Synaptic plasticity is thought to play a key role in learning and memory, the development of the nervous system, and the recovery of sensory, motor, and cognitive functions after injury. Therefore manipulations that enhance synaptic plasticity have the potential for broad application in the treatment of disorders of learning and development, and for facilitating rehabilitation in cases of disease or injury to the nervous system or periphery. Indeed, there are examples in experimental animals where the enhancement of synaptic plasticity improves learning. Yet there are also examples where the enhancement of synaptic plasticity impairs learning. This project will analyze the factors favoring enhanced versus impaired behavioral outcomes when synaptic plasticity is enhanced. A factor that may limit the ability of enhanced synaptic plasticity to support adaptive changes in the nervous system is the recent history of activity in the neural circuit and the extent to which it saturates the relevant synaptic plasticity mechanism(s). This hypothesis will be tested in the context of the vestibular control of movements, and will leverage the well-characterized circuitry and signaling in that system. The experiments will utilize mice deficient in MHC Class I genes, which have enhanced synaptic plasticity and an impaired ability to adaptively recalibrate their vestibular reflexes through cerebellum-dependent motor learning. Neural activity in the cerebellum will be manipulated behaviorally or directly using optogenetics to manipulate the extent to which plasticity is saturated. A biochemical marker of synaptic plasticity will be used t assess the effect of the recent history of activity on the level of plasticity, and on the capacityfor subsequent vestibular adaptation, in both normal mice and in mice with enhanced synaptic plasticity in the cerebellum. It has been known for many years that the enhancement of synaptic plasticity can, in some cases, enhance learning, but in other cases impair learning, yet there has only been speculation about why this might be the case. This project will provide a rigorous experimental analysis of factors that determine the learning outcome under conditions of enhanced plasticity. In doing so, it will advance our fundamental understanding of how the properties of a synaptic plasticity mechanism, such as its threshold for induction, influence its function in the context of the neural activity in an intact neural circuit. The results can also gude the design of more effective approaches for vestibular rehabilitation, and, more generally, for enhancing plasticity to aid recovery of a wide range of functions after damage to the nervous system.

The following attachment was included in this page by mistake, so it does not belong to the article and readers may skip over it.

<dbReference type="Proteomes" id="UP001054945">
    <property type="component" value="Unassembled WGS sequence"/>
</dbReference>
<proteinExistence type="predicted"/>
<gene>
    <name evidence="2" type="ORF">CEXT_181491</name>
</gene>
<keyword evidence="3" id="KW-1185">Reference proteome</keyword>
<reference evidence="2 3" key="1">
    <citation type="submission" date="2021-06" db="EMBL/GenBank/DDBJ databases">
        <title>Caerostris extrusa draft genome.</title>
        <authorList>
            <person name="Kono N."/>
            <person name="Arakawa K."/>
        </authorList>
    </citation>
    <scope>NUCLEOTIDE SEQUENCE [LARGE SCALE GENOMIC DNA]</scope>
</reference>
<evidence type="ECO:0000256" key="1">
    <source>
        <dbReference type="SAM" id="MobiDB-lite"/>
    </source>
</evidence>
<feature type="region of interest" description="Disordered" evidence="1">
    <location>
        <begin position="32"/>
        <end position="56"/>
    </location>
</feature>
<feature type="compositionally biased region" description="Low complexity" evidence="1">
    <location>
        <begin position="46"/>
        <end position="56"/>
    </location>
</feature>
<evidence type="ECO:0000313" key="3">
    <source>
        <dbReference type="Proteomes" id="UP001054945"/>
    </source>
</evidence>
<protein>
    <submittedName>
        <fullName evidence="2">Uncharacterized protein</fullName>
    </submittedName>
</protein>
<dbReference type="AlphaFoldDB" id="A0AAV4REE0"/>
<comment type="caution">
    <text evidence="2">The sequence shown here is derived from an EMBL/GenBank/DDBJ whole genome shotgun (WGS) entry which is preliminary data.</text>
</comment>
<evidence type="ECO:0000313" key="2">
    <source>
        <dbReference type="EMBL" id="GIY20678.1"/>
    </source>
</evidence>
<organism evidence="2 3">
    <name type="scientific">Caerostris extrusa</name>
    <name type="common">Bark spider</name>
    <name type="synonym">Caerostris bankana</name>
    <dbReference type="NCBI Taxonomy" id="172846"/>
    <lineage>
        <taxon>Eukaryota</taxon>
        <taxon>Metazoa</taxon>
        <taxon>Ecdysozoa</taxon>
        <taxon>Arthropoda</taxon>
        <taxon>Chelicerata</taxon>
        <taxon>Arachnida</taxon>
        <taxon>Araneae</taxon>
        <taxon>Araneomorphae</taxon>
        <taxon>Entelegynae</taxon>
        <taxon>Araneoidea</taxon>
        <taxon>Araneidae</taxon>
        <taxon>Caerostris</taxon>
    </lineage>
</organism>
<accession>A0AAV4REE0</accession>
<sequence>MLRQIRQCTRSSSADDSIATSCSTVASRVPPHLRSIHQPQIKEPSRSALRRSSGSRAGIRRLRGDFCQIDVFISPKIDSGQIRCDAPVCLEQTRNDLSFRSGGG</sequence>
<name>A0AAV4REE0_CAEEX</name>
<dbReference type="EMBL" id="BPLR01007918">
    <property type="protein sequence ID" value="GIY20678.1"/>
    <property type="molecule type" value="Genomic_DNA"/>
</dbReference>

Public Health Relevance

The possibility of enhancing synaptic plasticity holds great potential for improving learning and memory in health and disease, and especially for enhancing the recovery of sensory, motor, and cognitive function after injury. However, in many cases where synaptic plasticity has been enhanced experimentally, learning is impaired rather than enhanced. This project analyzes why this is the case, in order to guide the design of more effective therapies.

National Institute of Health (NIH)
National Institute on Deafness and Other Communication Disorders (NIDCD)
Research Project (R01)
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Neurobiology of Learning and Memory Study Section (LAM)
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Poremba, Amy
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Stanford University
Schools of Medicine
United States
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Suvrathan, Aparna; Payne, Hannah L; Raymond, Jennifer L (2018) Timing Rules for Synaptic Plasticity Matched to Behavioral Function. Neuron 97:248-250
Nguyen-Vu, Td Barbara; Zhao, Grace Q; Lahiri, Subhaneil et al. (2017) A saturation hypothesis to explain both enhanced and impaired learning with enhanced plasticity. Elife 6:
Suvrathan, Aparna; Payne, Hannah L; Raymond, Jennifer L (2016) Timing Rules for Synaptic Plasticity Matched to Behavioral Function. Neuron 92:959-967
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Nguyen-Vu, T D Barbara; Kimpo, Rhea R; Rinaldi, Jacob M et al. (2013) Cerebellar Purkinje cell activity drives motor learning. Nat Neurosci 16:1734-6
Guo, Cong C; Raymond, Jennifer L (2010) Motor learning reduces eye movement variability through reweighting of sensory inputs. J Neurosci 30:16241-8

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